“After completing my high school, I got accepted at the University of Yaoundé, to which I travelled each day on foot for more than 20 kilometres some time with no food. However, God always provided for me and gave me courage to pursue my dream. One day, a miracle happened – I got a letter from my father’s family, and they organized a family meeting with me.  I went to this meeting and they presented my uncle, Dr Pierre Ndzengue and they told me from today this is your father. Three  months later my new father was appointed Ambassador to four countries. And so I came to South Africa for my honours in 2009 and he supported my studies up to my PhD.”

“I would like to stress that my life journey was piloted by God, from primary school to University of Yaoundé, my school fees were paid miraculously sometime by some unknown people.” 

“Personally, I  strongly believe in Jesus, not just because of the bible, or because of church but because each time I prayed in his name, I got answers. At the University, my passion for mathematics grew, as if someone was pushing me to learn continuously.” 

“I have had a lot of challenges, after my operator was published and named after me. A group of Italians and Portuguese became very angry asking why this is named after an African black boy? They have launched a series of attacks, sending messages to many journals and many authors.  However, in God I trust, and he has not yet said his final word, Africa will rise and an African child will be as proud as the rest.”

Explaining the nature of his work and its application to real world issues he said:

“ Differential and integral operators are used to model real world problems arising in many fields of science, technology, and engineering. The concept was introduced and applied by Leibniz (Gottfried Wilhelm Leibniz was a prominent German polymath and one of the most important logicians, mathematicians, and natural philosophers of the Enlightenment) and Newton (English mathematician, physicist, astronomer, theologian) respectively.”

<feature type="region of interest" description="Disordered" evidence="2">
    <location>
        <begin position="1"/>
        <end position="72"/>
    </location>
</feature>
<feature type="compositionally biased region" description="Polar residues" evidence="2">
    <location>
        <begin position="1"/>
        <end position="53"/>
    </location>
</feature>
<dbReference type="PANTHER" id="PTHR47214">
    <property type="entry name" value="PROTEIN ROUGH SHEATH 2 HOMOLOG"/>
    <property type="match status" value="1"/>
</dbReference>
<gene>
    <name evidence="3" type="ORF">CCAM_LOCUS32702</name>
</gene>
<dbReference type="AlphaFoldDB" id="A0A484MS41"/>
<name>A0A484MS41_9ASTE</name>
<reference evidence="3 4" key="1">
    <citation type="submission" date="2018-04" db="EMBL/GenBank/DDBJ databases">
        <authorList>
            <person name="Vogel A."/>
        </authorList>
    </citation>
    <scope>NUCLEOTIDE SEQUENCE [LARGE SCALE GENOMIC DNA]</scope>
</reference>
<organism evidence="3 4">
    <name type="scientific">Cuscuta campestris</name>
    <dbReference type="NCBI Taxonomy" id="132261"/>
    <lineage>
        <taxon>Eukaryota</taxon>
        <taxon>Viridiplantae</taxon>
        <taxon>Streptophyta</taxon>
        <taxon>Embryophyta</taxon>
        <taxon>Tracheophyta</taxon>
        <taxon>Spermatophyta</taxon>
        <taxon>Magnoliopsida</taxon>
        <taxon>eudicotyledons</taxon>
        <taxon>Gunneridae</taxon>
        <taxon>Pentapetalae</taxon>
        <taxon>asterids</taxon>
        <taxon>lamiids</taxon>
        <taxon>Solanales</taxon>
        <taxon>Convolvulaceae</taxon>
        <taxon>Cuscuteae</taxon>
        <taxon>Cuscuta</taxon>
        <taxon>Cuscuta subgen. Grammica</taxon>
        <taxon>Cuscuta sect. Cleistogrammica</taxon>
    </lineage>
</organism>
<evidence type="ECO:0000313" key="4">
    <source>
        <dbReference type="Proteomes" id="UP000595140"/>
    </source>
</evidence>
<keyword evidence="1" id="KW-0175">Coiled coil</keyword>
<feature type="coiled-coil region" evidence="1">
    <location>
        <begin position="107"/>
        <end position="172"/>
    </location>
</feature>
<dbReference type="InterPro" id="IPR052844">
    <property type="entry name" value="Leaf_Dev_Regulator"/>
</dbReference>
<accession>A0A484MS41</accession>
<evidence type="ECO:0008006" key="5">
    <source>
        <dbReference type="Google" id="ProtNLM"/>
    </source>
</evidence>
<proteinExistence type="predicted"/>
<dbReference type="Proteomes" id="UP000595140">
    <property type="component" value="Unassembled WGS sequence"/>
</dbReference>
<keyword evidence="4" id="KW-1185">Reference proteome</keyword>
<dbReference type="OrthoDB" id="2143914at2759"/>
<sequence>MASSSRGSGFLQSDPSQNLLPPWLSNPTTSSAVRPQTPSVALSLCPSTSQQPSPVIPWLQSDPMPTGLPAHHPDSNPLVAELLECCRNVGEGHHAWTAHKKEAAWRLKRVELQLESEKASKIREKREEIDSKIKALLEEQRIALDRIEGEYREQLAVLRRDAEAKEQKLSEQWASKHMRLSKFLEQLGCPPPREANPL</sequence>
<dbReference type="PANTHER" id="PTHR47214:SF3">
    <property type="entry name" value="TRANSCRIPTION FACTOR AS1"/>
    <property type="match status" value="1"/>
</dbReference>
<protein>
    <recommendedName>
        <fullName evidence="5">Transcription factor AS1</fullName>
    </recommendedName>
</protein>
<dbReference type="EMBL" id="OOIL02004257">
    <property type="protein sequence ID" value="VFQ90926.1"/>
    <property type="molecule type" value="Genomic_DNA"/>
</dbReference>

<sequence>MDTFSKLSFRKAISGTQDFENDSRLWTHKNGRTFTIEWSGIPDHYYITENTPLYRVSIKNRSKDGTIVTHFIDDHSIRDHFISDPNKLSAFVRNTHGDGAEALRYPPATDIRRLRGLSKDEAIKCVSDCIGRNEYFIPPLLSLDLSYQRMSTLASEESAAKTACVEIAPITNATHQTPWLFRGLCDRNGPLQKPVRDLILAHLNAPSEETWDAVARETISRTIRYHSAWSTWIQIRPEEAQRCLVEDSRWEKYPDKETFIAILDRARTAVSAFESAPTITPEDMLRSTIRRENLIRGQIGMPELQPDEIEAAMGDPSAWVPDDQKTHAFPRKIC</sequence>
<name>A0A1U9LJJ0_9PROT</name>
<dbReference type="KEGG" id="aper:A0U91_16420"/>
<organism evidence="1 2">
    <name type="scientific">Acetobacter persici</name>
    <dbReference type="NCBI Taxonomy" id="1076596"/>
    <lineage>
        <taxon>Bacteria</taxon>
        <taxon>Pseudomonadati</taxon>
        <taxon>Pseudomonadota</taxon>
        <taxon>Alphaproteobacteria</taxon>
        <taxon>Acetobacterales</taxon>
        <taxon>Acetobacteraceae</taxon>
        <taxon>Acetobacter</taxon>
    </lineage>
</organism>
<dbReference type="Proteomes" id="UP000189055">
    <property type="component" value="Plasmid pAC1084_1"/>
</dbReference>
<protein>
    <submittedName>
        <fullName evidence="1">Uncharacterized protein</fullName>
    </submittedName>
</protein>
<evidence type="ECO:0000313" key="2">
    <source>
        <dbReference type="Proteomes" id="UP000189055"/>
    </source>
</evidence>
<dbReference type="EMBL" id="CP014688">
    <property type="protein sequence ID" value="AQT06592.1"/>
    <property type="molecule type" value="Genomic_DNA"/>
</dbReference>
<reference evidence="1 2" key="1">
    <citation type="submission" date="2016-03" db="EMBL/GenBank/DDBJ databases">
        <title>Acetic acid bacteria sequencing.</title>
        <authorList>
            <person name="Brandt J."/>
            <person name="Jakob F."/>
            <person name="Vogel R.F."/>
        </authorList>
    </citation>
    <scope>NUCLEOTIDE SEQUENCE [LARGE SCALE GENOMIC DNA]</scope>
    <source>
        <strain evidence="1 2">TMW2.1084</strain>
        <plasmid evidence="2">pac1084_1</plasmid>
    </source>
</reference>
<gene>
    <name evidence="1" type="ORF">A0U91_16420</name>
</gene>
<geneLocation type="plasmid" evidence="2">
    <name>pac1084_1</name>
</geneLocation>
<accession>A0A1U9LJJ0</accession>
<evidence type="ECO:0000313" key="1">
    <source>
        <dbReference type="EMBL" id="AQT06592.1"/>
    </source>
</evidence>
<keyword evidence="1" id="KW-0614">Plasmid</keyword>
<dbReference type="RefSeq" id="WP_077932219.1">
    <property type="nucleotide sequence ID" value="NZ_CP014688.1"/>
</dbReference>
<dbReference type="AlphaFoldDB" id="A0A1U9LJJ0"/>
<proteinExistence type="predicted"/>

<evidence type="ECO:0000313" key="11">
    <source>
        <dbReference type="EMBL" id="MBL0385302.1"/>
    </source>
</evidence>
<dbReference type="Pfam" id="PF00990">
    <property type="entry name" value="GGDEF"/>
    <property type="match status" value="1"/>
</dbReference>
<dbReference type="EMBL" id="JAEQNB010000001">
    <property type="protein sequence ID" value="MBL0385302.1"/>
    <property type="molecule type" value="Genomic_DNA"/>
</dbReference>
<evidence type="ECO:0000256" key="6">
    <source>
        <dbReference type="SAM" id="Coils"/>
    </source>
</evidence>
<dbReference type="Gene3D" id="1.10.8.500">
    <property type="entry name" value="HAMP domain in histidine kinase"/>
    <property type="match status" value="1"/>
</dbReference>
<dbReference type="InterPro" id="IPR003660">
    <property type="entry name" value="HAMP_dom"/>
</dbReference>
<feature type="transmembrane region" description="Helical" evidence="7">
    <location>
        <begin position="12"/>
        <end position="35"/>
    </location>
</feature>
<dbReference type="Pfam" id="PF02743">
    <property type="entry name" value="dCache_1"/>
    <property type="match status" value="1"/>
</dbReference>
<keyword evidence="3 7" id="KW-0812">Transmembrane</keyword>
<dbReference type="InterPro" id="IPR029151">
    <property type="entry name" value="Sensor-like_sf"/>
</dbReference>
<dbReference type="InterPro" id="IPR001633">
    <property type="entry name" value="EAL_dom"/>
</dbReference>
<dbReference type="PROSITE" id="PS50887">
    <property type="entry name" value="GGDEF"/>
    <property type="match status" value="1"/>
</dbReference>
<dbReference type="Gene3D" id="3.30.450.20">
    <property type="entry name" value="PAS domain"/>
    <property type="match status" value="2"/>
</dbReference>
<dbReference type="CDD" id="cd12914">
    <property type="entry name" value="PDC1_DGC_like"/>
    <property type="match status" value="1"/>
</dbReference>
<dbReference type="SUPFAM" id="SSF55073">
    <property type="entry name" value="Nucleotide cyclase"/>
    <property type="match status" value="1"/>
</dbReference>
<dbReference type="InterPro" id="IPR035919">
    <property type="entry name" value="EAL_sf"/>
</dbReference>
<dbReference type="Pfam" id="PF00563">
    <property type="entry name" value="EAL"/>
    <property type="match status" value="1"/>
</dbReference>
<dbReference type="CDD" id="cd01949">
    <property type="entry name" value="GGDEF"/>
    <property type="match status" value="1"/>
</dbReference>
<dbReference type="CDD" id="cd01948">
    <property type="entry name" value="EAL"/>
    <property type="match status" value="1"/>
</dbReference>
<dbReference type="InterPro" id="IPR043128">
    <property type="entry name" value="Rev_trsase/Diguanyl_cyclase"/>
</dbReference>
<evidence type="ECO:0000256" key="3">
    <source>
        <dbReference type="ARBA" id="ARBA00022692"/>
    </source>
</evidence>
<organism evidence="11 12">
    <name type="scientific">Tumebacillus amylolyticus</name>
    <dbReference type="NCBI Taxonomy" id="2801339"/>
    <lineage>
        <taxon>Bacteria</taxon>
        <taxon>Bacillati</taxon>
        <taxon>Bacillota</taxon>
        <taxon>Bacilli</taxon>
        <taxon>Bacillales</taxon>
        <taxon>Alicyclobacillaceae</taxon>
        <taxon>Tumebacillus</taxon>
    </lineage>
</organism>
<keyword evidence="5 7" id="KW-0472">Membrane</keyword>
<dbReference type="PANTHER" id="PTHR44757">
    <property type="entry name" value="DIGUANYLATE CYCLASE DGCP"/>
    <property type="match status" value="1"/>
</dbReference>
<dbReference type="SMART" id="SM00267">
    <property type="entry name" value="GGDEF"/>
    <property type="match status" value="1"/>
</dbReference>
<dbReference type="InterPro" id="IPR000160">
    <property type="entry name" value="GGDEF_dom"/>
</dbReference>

“However, their concepts were only used for classical problems, problem with no memory, a simple application is the cruise-control in cars (This depends only on the initial set velocity of the car).  Their operators were not able to depict problems with memory, crossover behaviour, for example the passage of water from matrix rock to fractures, a spread of infectious diseases with nonlocal behaviour like covid-19. The operators suggested by Atangana can replicate processes following crossover behaviours, like the passage of groundwater flowing from matrix rock to fracture, the spread of infectious diseases , chaotic problems like weather behaviour, diffusion problems in heterogeneous media, competition problem in biology and another common example is the type of cruise control in GL Mercedes  (DISTRONIC PLUS is a driver assistance system which combines automatic speed regulation with proximity control in relation to a vehicle traveling in front). In general, any real-world problem with memory can be modelled using these operators.”